Ursula Kroeber Le Guin was born in Berkeley, California, on October 21, 1929. Her mother, Theodora Kroeber, had a graduate degree in psychology, and Le Guin’s father, Alfred Kroeber, was a well-known anthropologist. Le Guin and her three older brothers, Karl, Theodore, and Clifford, grew up in a household that placed strong emphasis on reading.
Le Guin’s father taught at the University of California at Berkeley, where the family spent the academic year. With the arrival of summer, they would move to Kishamish, their forty-acre estate in the Napa Valley. Le Guin spent much time exploring this area with her brothers, which is perhaps why so many of her novels include journeys by foot. Summer guests at Kishamish included intellectual celebrities such as Robert Oppenheimer as well as anthropology scholars. Le Guin’s exposure to anthropology dates from before she could read, as her father often told his children stories about the local Native Americans.
Le Guin’s reading was not confined to anthropology, however, for she read all genres available to her, ranging from the romantic works of Lord Dunsany to the Taoist writings of the legendary seventh century Chinese figure Laozi, whom she read while still in her teens. In 1951, she completed a B.A., Phi Beta Kappa, in French and Italian, with an emphasis on Renaissance literature, at Harvard University’s Radcliffe College. She completed her M.A. at Columbia University in 1952, and then began a doctoral program at Columbia. In Paris, in December, 1953, she ended doctoral study and married Charles Le Guin, a history professor whom she had met on shipboard, while traveling to France for a year of Fulbright-supported study.
The end of Le Guin’s doctoral aspirations proved to be the beginning of her career as a writer. Her mother had begun a writing career in middle-age; her Ishi in Two Worlds (1961) appeared a year after the death of Le Guin’s father. Le Guin began writing much younger, producing her first fantasy story at age nine. Her first science-fiction story was rejected by a magazine when she was eleven, and she waited ten years before submitting another. With her marriage,...
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Ursula K. Le Guin’s best writings, notably The Left Hand of Darkness, The Dispossessed, and the Earthsea books, have become widely accepted modern classics, and Le Guin’s work is known by readers who, otherwise, read little fantasy or science fiction. Widely studied in high schools as well colleges and universities, her books are regularly the subject of doctoral dissertations. The Lathe of Heaven (1971) has been adapted to film twice, in 1979 and 2001. The first three books of the Earthsea series were adapted to film in 2005. Literary critic Harold Bloom says that her work is among the best by modern writers: “Le Guin is the overwhelming contemporary instance of a superbly imaginative creator and...
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Ursula Kroeber was born on October 21, 1929, in Berkeley, California, the daughter of anthropologist Alfred L. Kroeber and author Theodora Kroeber. She received her B.A. from Radcliffe College in 1951 and her M.A. from Columbia University in 1952. While on a Fulbright Fellowship in Paris in 1953, she married Charles A. Le Guin. They had three children: daughters Elisabeth and Caroline and a son, Theodore. She taught French at Mercer University and the University of Idaho before settling in Portland, Oregon, in 1959. In 1962, she began publishing fantasy and science fiction. In addition to writing, she was active in the Democratic Party, in writing workshops, and in Tai Chi Chuan, a Chinese form of exercise.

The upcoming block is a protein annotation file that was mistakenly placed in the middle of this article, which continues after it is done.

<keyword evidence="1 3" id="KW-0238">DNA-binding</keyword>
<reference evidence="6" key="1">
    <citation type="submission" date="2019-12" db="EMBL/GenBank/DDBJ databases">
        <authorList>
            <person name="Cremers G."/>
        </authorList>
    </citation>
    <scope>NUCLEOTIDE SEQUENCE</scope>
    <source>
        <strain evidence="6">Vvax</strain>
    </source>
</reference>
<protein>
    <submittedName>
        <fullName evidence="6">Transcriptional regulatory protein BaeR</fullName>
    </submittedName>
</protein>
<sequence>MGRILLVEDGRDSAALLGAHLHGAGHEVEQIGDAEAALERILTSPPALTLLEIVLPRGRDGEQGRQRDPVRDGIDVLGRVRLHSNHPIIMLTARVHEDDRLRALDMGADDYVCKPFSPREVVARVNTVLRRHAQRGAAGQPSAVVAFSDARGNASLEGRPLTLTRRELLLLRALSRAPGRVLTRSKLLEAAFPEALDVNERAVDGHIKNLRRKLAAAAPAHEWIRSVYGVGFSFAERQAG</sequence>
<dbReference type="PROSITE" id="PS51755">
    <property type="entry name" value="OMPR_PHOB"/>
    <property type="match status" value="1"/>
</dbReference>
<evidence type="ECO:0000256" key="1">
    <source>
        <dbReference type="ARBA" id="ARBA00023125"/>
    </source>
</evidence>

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Ursula K. Le Guin was born Ursula Kroeber, into a close, intellectual family in Berkeley, California, on October 21, 1929. Her father, Alfred Kroeber, was an anthropologist distinguished for his studies of native California tribes and was curator of the Museum of Anthropology and Ethnology of the University of California. Her mother, Theodora Krackaw Kroeber, was a respected writer with an advanced degree in psychology and a special affinity for Native American subjects and sensibilities. It was Le Guin’s father who befriended Ishi, the last survivor of the native Californian Yahi people, and it was her mother who wrote Ishi in Two Worlds (1961), an anthropological study of Ishi’s life and times, as well as the simpler popularnarrative Ishi, Last of His Tribe (1964). The interest that Le Guin’s fiction shows in communication across great barriers of culture, language, gender, and ideology is a natural offshoot of her parents’ lifelong passion for understanding worldviews other than the dominant Euro-American competitive materialism. Her use of songs, stories, folktales, maps, and depictions of material culture to flesh out fictional worlds is also congruent with her parents’ professional focus.
The Kroeber family seems to have enjoyed an enviable degree of closeness, reasonable financial security, and an abundance of intellectual stimulation. During the academic year, they lived in a large, airy house in Berkeley. Their summers were spent in their Napa Valley home, Kishamish. To these forty acres flocked writers, scholars, graduate students, relatives, and American Indians.
Living among so many people rich in knowledge and curiosity, and having access to an almost unlimited supply of books, Le Guin began writing and reading quite young. She did not discover science fiction, however, until she was twelve. When she found, while reading Lord Dunsany one day, that people were still creating myths, Le Guin felt liberated, for this discovery validated her own creative efforts....
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